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Exp Dermatol. 2019 Apr;28(4):472-479. doi: 10.1111/exd.13875. Epub 2019 Feb 27.

Regeneration of rete ridges in Lanyu pig (Sus scrofa): Insights for human skin wound healing.

Lin CH1,2, Chiu PY1,3, Hsueh YY1,4, Shieh SJ1,4, Wu CC1,2, Wong TW5, Chuong CM1,2,3,6, Hughes MW1,3.

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International Center for Wound Repair and Regeneration, National Cheng Kung University, Tainan, Taiwan.
Department of Basic Medicine, College of Medicine, National Cheng Kung University, Tainan, Taiwan.
Institute of Clinical Medicine, National Cheng Kung University Hospital, Tainan, Taiwan.
Division of Plastic and Reconstructive Surgery, Department of Surgery, National Cheng Kung University Hospital, Tainan, Taiwan.
Department of Dermatology, National Cheng Kung University Hospital, Tainan, Taiwan.
Department of Pathology, University of Southern California, Los Angeles, California.


Rete ridges are important to the mechanical function of skin in animals with minimal hair, including humans. As mice do not exhibit rete ridges, the need for a quality animal model is pertinent. Here, we develop a Lanyu pig (Sus scrofa) full-thickness wound model to explore tissue regeneration because the architecture and function are similar to humans and inbred genetic variants are available. Full- and partial-thickness wounds were generated on the dorsum. Full-thickness wounds at post-wound day 57 exhibit severe scar with no signs of wound-induced hair follicle neogenesis. Wound contraction is greater in the anterior/posterior relative to the medial/lateral axis. In wound beds, K14+ cells increased while K10+ , p63+ and PCNA+ cells decreased compared to unwounded tissue. Epithelial β-catenin is unchanged. The wound bed expresses more ColI, less ColIII and no elastin. Rete ridges do not form after full-thickness wounding, but incompletely regenerate after partial-thickness wounding. An alkaline phosphatase (ALP)+ cell population, not associated with hair follicles, is present at the bottom of the rete ridge basal layer in pig and human unwounded skin. These K5+ /K10- /PCNA- /ALP+ epithelial cells are absent after full-thickness wounding but reappear after partial-thickness wounding, before invagination of new rete ridges. In summary, full-thickness wounding on the dorsum of Lanyu pigs results in scar formation and perturbed molecular expression while partial-thickness wounding permits limited rete ridge and papillary dermis regeneration. Future functional studies and further characterization will help contribute knowledge for the regenerative medicine field.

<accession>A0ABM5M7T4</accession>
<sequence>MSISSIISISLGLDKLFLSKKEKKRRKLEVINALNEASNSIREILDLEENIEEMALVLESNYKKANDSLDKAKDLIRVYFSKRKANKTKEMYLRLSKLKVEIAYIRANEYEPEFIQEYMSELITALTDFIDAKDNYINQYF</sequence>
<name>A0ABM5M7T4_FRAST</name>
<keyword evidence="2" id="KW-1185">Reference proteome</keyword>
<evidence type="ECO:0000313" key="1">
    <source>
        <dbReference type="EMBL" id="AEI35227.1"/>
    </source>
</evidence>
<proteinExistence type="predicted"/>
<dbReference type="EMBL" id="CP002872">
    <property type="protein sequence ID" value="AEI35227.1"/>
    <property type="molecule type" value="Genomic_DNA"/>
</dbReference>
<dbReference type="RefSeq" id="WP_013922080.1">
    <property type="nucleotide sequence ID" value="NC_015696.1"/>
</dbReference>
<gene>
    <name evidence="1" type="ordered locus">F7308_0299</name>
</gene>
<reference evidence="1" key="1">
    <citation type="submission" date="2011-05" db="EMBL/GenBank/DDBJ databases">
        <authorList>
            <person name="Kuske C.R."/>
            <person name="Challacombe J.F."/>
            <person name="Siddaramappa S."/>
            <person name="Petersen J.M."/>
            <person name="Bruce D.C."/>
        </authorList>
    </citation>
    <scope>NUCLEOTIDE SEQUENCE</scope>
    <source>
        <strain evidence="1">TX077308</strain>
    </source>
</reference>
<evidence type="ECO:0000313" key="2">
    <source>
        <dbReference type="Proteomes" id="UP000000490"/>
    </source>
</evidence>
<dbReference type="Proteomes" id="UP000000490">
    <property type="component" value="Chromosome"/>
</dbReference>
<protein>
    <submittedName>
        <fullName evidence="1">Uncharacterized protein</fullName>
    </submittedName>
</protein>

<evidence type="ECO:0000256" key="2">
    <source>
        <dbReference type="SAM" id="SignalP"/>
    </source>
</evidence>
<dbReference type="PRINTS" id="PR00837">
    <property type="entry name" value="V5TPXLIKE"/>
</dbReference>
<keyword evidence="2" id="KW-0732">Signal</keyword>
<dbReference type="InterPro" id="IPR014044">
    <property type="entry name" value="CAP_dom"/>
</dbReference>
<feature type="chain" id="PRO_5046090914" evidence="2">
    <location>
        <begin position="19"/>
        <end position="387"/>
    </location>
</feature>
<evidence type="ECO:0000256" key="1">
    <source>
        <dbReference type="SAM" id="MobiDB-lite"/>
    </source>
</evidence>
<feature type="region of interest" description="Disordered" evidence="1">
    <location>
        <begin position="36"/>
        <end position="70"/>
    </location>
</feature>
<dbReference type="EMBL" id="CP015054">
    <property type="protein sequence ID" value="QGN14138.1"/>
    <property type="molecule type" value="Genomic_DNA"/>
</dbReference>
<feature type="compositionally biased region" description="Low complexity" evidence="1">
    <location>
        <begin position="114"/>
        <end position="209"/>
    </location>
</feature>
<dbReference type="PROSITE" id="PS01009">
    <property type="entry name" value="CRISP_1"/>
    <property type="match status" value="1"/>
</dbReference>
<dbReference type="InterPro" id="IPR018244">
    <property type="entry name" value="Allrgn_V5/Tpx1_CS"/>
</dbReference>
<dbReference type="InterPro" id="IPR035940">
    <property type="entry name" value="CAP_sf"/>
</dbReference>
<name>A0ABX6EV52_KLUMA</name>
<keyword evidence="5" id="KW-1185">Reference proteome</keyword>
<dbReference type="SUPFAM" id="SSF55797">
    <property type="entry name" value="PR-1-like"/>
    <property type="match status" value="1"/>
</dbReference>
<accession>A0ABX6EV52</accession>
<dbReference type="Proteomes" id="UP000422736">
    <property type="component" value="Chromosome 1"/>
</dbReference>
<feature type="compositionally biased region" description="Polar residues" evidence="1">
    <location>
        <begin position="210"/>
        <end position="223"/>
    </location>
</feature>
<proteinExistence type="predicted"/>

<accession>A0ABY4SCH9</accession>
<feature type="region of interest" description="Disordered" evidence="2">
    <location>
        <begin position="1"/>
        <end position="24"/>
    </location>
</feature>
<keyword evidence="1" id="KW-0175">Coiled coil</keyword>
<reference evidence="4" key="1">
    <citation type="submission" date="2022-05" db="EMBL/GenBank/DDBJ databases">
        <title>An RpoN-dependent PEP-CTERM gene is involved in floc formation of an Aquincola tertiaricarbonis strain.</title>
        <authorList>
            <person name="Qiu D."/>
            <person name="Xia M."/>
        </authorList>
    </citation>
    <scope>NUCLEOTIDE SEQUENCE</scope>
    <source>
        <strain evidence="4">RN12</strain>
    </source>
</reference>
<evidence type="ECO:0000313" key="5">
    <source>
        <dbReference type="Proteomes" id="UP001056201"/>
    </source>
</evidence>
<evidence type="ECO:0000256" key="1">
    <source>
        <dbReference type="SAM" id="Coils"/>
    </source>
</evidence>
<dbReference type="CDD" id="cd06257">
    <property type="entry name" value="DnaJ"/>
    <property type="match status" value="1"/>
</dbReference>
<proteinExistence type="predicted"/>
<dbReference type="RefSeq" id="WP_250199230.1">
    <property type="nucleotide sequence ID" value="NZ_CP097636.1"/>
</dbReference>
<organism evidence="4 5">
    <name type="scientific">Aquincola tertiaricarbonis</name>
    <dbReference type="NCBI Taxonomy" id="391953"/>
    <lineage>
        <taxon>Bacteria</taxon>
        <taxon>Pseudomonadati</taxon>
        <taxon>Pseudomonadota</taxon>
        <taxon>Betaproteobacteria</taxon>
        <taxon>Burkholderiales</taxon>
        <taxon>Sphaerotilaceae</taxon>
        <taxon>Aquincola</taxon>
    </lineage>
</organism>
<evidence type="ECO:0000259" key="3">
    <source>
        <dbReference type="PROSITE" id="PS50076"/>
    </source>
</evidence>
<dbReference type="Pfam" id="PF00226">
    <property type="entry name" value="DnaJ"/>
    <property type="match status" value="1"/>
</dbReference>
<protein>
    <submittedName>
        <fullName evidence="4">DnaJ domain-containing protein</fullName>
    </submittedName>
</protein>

regeneration; rete ridge; scar; skin; wound healing


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